Posting, liking, commenting and sharing social media posts have become part of daily life for many people, but those posts can turn into targets for human traffickers and smugglers. Social media is designed to connect people, but it also makes it easier for predators to connect with their next victim.
The latest United Nations (UN) study called 2018 Global Study On Smuggling Of Migrants reported that smugglers and human traffickers ‘merchants’ profited up to US$ 7 billion by smuggling and trafficking at least 2.5 million migrants throughout the world in 2016. And social media platforms are said to have inadvertently helped the criminals behind this ‘business’ by recruiting their victims. The UN reported;
Social media networks and channels are used in various ways in the context of migrant smuggling. One common usage is where various social media serve as ‘consumer forums’. In a ‘business’ where there is a considerable gap between the information that is shared with migrants and reality, migrants often try to reduce this gap by using social media tools to research the smuggler and the journey they are planning to undertake.
Since some social media sites, like Facebook, Twitter, Instagram, and Snapchat are pretty well-known to be actively tracking human trafficking, many times predators meet a victim on one of those sites and then convince them to chat on lesser-known sites that are relatively not actively on the lookout for smugglers and human traffickers.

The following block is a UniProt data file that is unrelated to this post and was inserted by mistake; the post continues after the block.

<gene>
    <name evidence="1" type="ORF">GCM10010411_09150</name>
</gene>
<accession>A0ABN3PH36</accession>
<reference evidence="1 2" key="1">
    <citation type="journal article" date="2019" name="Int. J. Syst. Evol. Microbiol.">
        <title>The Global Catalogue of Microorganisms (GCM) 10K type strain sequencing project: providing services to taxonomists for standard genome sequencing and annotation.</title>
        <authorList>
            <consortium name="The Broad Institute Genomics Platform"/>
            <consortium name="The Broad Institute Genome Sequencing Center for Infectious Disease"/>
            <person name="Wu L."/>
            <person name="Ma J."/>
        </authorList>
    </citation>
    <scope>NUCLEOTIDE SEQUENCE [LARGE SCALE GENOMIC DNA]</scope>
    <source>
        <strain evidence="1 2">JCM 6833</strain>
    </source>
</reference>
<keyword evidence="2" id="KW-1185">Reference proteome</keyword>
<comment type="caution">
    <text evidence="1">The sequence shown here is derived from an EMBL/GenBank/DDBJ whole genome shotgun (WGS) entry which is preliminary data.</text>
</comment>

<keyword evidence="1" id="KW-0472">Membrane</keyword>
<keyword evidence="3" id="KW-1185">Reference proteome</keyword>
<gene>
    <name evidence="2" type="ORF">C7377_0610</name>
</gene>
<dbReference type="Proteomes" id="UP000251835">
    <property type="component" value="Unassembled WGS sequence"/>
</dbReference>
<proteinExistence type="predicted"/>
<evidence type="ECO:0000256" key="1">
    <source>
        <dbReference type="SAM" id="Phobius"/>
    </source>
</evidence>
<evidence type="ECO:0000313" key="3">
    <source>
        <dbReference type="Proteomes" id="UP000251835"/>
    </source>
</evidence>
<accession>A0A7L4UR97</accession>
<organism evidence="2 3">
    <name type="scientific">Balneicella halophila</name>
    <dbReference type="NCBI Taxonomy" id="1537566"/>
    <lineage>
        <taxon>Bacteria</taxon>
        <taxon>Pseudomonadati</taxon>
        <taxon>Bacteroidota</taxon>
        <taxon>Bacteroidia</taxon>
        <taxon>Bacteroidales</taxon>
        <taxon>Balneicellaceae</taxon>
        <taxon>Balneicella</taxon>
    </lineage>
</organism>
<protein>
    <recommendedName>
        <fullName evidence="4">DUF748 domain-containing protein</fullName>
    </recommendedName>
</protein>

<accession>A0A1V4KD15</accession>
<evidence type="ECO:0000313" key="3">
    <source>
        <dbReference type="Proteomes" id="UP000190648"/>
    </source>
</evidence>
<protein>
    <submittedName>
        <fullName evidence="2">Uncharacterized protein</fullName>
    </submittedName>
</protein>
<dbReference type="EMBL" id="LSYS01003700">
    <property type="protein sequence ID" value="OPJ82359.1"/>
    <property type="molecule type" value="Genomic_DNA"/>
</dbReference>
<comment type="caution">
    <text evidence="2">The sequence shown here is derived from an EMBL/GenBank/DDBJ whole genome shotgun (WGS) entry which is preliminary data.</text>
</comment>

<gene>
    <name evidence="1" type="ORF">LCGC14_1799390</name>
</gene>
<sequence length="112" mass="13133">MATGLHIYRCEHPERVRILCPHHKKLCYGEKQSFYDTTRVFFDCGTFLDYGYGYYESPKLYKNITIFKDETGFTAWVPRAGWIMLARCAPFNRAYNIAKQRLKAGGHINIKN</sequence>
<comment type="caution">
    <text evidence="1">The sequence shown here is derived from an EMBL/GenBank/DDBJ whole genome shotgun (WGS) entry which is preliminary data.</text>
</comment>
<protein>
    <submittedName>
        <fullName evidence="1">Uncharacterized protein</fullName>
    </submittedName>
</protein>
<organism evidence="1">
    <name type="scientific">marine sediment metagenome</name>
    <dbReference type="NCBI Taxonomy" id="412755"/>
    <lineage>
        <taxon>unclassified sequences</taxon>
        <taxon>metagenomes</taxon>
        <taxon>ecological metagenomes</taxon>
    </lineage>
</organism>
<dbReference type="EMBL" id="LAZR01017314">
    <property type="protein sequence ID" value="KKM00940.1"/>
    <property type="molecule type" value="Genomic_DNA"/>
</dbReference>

The report also finds that smugglers and human traffickers advertise their ‘business’ in places where migrants can be easily reached such as social networks online.
How do smugglers and human traffickers use the social media?
The United Nations (UN) study reported says;
Social media channels are also used to promote smuggling services. This is often done by posting ads on Facebook or other fora normally used by migrants to exchange views and experiences. In their posts, smugglers present their offers, often by inserting attractive images. They underline payment modalities; for instance, payment after the delivery of the required visa. They may also ask potential clients to contact them directly via a range of messaging services, some of which also offer the advantage of anonymity.
Perpetrators are also creating fake accounts to hide their identity and whereabouts. While adults are usually good at spotting fake accounts, kids may not be. Hence parents should also monitor their child’s tablet and laptop.
If you believe you are being trafficked or know someone who is you being trafficked, you can call the Zimbabwe Counter-HumanTrafficking organization at +263 782 704 102 – 5 or at +263 (024) 704285/88/90
For more information on Human Trafficking, you can visit the website of Internation Organisation For Trafficking.
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